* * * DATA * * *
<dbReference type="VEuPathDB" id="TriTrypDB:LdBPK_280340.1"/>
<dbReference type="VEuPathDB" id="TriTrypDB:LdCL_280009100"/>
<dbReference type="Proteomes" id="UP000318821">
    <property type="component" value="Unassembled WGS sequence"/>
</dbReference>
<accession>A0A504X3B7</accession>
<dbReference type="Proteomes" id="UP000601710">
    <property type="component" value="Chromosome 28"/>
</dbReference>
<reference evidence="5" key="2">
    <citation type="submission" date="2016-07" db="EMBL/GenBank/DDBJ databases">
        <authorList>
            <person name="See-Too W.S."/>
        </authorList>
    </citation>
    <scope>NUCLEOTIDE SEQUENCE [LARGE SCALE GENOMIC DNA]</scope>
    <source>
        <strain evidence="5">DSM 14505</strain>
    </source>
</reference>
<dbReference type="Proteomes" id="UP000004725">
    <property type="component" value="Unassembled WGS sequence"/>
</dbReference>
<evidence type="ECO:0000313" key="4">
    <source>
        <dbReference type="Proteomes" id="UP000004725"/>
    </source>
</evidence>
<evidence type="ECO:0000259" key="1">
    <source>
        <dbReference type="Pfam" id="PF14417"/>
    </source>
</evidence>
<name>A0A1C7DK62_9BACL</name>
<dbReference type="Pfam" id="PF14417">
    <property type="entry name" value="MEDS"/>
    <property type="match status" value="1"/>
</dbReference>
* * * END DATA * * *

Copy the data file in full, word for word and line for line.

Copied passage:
<dbReference type="VEuPathDB" id="TriTrypDB:LdBPK_280340.1"/>
<dbReference type="VEuPathDB" id="TriTrypDB:LdCL_280009100"/>
<dbReference type="Proteomes" id="UP000318821">
    <property type="component" value="Unassembled WGS sequence"/>
</dbReference>
<accession>A0A504X3B7</accession>
<dbReference type="Proteomes" id="UP000601710">
    <property type="component" value="Chromosome 28"/>
</dbReference>
<reference evidence="5" key="2">
    <citation type="submission" date="2016-07" db="EMBL/GenBank/DDBJ databases">
        <authorList>
            <person name="See-Too W.S."/>
        </authorList>
    </citation>
    <scope>NUCLEOTIDE SEQUENCE [LARGE SCALE GENOMIC DNA]</scope>
    <source>
        <strain evidence="5">DSM 14505</strain>
    </source>
</reference>
<dbReference type="Proteomes" id="UP000004725">
    <property type="component" value="Unassembled WGS sequence"/>
</dbReference>
<evidence type="ECO:0000313" key="4">
    <source>
        <dbReference type="Proteomes" id="UP000004725"/>
    </source>
</evidence>
<evidence type="ECO:0000259" key="1">
    <source>
        <dbReference type="Pfam" id="PF14417"/>
    </source>
</evidence>
<name>A0A1C7DK62_9BACL</name>
<dbReference type="Pfam" id="PF14417">
    <property type="entry name" value="MEDS"/>
    <property type="match status" value="1"/>
</dbReference>